Hambrick believes that Christians “should seek meaningful friendships with those who experience same-sex attraction” (16), and that enabling this requires that churches not create “a ‘don’t ask, don’t tell’ climate” (17). He also believes that adopting and using a common vocabulary within the church will help the process along. The three terms he adopts, meant to describe, respectively, the disposition, the identity, and the behavior that a same-sex-attracted individual can progress through, have already been noted: same-sex attraction, gay identity, and homosexual behavior (18-20). (As I have, the reader has probably encountered some of this terminology before; it isn’t original to Hambrick.) On the second of these, Hambrick writes, “Not everyone who experiences [same-sex attraction] has to identify as gay. Identity is a choice, one that should be made based on more factors than the persistence of a particular attraction” (20). This is sound, and it accords well with Hannon’s and my rejection of orientation essentialism. On the third of these, homosexual behavior, Hambrick says, “This is the choice to engage in sexual practices with or stimulated by a member of the same gender….a matter of choice and, therefore, the moral responsibility of the chooser” (20). This too is sound. (Note also how Hambrick uses “gender” as a synonym for biological sex. In addition to being sound, this word choice is especially laudable because it will displease the politically correct.)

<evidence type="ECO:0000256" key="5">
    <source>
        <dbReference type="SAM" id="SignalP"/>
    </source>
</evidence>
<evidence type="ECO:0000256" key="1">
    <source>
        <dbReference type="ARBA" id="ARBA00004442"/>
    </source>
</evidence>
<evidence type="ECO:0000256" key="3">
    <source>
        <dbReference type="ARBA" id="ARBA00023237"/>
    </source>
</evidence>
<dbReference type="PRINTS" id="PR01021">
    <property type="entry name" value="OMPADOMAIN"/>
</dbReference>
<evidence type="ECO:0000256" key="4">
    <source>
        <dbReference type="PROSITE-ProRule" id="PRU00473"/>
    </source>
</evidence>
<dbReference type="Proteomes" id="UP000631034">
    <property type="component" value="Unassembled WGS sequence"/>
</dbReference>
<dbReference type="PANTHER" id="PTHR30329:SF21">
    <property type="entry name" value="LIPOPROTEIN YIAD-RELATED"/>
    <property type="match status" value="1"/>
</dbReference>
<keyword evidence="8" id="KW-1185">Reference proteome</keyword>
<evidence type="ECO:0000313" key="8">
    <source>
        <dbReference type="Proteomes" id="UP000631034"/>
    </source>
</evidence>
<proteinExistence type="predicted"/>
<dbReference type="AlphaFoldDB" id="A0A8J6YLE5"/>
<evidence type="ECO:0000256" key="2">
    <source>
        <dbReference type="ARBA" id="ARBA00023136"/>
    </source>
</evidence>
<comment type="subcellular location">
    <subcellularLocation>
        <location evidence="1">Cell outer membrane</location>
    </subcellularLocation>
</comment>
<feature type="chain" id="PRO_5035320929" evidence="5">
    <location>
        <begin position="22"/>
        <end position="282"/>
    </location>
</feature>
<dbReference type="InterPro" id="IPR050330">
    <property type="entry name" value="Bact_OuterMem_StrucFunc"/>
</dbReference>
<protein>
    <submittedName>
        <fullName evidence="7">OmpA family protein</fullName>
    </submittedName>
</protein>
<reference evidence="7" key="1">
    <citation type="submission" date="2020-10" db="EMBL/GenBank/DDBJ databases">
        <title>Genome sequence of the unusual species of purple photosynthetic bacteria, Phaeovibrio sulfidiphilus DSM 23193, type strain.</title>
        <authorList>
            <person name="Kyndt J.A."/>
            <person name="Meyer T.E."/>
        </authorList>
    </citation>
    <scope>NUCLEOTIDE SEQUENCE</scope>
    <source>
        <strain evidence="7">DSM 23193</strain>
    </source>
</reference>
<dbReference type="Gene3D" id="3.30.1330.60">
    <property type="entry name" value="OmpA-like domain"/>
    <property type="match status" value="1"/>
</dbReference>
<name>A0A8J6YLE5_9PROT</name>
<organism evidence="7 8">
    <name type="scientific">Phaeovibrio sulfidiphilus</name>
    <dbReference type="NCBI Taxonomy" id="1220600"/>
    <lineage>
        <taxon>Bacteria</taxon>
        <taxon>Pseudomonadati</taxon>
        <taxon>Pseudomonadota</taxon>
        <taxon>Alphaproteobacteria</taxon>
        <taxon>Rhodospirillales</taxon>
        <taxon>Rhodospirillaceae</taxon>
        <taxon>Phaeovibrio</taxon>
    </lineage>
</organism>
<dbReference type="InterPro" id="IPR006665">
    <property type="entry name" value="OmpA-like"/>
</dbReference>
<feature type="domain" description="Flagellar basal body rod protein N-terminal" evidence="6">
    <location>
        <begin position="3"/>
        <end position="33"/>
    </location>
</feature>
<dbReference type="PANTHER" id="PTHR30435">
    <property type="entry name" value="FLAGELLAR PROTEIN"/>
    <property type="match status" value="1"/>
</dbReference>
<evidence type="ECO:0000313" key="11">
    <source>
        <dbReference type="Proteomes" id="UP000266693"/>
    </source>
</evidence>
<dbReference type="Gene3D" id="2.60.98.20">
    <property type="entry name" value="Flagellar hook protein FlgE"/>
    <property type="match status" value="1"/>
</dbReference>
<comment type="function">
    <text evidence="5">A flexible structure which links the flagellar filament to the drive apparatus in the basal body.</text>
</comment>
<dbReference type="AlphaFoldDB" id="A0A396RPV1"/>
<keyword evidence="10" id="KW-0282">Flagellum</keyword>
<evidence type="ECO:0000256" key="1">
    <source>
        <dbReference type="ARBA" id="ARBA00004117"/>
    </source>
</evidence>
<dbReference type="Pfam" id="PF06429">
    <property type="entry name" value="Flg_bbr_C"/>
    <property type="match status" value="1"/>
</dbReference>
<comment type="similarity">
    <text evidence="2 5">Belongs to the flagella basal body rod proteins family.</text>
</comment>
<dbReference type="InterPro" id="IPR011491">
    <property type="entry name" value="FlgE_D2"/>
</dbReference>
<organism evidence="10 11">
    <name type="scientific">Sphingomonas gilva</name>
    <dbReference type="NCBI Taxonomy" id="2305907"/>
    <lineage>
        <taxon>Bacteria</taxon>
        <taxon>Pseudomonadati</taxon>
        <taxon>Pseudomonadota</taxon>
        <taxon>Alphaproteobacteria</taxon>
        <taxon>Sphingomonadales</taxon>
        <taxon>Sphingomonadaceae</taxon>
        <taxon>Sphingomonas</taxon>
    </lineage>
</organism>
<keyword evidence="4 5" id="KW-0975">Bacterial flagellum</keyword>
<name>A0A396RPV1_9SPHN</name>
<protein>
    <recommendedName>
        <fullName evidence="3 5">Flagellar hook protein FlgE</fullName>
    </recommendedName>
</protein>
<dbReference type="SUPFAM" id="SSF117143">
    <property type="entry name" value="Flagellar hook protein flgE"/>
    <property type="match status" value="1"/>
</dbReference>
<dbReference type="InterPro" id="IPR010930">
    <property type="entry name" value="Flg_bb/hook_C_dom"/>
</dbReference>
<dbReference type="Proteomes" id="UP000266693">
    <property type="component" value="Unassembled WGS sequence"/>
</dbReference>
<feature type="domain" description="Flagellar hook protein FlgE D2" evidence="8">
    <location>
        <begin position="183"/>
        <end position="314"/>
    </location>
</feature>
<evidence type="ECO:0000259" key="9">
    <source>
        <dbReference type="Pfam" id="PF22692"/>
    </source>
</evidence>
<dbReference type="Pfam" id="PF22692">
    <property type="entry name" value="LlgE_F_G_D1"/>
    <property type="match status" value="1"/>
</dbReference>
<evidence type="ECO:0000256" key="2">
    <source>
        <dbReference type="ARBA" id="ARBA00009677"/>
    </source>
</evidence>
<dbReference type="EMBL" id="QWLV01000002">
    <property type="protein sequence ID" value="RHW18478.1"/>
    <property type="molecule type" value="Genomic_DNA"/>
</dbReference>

Hambrick thinks that same-sex attraction (at least the “unwanted” variety) should be labeled suffering rather than sin. Suffering, he states, is “something for which we should not feel a perpetual sense of condemnation, because it is primarily the result of living in a broken world which adversely” affects us. “True suffering,” he adds, “is not sin” (19). Persons experiencing same-sex attraction are not guilty of sin until they indulge the attraction, since the attraction is an aspect of their brokenness (fallen state), a source of suffering, not itself sin.